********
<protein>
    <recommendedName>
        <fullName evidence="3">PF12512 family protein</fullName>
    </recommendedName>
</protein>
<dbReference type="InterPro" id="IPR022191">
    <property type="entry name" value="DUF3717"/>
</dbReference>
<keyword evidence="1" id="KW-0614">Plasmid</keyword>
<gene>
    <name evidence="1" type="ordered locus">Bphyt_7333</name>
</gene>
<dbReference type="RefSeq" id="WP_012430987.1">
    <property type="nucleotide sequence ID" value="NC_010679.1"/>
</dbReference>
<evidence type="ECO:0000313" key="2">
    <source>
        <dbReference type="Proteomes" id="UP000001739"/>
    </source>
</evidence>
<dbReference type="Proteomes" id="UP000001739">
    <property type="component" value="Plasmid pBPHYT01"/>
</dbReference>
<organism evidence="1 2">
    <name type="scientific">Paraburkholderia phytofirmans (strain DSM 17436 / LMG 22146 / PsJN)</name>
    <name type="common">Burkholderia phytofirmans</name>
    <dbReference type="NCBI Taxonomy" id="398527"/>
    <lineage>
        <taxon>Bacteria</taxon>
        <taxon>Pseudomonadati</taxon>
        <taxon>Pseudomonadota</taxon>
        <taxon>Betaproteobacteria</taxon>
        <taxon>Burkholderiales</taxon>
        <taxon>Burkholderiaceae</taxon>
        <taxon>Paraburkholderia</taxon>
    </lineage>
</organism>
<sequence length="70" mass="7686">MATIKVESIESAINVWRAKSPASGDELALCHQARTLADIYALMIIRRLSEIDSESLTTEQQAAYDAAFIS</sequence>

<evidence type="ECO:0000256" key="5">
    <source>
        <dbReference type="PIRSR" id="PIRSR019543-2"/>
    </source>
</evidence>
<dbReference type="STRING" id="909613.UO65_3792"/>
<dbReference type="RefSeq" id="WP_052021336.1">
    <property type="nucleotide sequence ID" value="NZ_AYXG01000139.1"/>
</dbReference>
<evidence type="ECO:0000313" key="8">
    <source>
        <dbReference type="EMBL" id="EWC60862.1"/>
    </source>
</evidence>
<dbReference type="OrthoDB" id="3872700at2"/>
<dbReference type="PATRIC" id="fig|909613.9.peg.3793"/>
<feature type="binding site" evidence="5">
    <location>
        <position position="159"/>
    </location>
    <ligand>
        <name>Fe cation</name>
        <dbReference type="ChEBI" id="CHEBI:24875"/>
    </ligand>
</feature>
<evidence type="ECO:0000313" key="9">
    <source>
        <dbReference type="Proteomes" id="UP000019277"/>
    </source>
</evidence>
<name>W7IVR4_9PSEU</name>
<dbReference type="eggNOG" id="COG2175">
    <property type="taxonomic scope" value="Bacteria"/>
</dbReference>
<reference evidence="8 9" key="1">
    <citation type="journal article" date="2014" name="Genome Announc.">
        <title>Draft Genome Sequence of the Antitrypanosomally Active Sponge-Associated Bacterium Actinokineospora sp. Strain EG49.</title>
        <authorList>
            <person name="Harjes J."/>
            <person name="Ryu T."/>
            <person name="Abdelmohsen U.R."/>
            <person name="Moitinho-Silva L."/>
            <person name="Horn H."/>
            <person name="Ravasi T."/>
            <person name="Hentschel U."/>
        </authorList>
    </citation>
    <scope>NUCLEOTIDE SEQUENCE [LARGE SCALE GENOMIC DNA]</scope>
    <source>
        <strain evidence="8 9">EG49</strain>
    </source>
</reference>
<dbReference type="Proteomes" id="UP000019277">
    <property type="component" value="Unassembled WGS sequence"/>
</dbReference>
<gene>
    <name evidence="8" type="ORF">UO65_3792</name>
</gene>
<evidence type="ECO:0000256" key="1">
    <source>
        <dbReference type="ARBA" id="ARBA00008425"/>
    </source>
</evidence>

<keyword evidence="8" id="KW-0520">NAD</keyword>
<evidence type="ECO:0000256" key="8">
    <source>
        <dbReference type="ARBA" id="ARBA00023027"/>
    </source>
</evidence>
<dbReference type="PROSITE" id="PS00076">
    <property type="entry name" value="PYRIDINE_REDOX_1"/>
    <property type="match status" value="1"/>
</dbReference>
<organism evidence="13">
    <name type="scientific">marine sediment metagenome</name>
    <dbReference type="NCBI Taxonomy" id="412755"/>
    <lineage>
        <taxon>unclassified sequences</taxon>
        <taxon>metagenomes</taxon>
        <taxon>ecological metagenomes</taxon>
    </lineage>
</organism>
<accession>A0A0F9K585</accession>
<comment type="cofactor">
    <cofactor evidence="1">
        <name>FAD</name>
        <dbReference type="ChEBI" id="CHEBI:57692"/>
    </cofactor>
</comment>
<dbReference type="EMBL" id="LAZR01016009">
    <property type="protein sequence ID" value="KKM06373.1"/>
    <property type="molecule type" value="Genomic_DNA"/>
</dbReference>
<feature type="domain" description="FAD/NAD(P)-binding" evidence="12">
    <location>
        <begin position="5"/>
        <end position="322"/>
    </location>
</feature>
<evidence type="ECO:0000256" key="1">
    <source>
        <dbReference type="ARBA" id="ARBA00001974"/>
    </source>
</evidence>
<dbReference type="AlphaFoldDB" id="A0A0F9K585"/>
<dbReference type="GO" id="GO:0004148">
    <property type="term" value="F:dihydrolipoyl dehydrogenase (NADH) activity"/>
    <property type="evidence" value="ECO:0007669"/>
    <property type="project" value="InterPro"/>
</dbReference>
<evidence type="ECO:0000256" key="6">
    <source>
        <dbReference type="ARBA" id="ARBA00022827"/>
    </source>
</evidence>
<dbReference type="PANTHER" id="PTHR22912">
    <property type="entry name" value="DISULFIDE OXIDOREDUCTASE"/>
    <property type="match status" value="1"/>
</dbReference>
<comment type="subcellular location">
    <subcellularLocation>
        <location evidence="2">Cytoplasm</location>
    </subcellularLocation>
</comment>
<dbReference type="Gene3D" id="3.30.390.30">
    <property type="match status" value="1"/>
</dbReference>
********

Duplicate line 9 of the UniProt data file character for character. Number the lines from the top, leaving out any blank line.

<keyword evidence="1" id="KW-0614">Plasmid</keyword>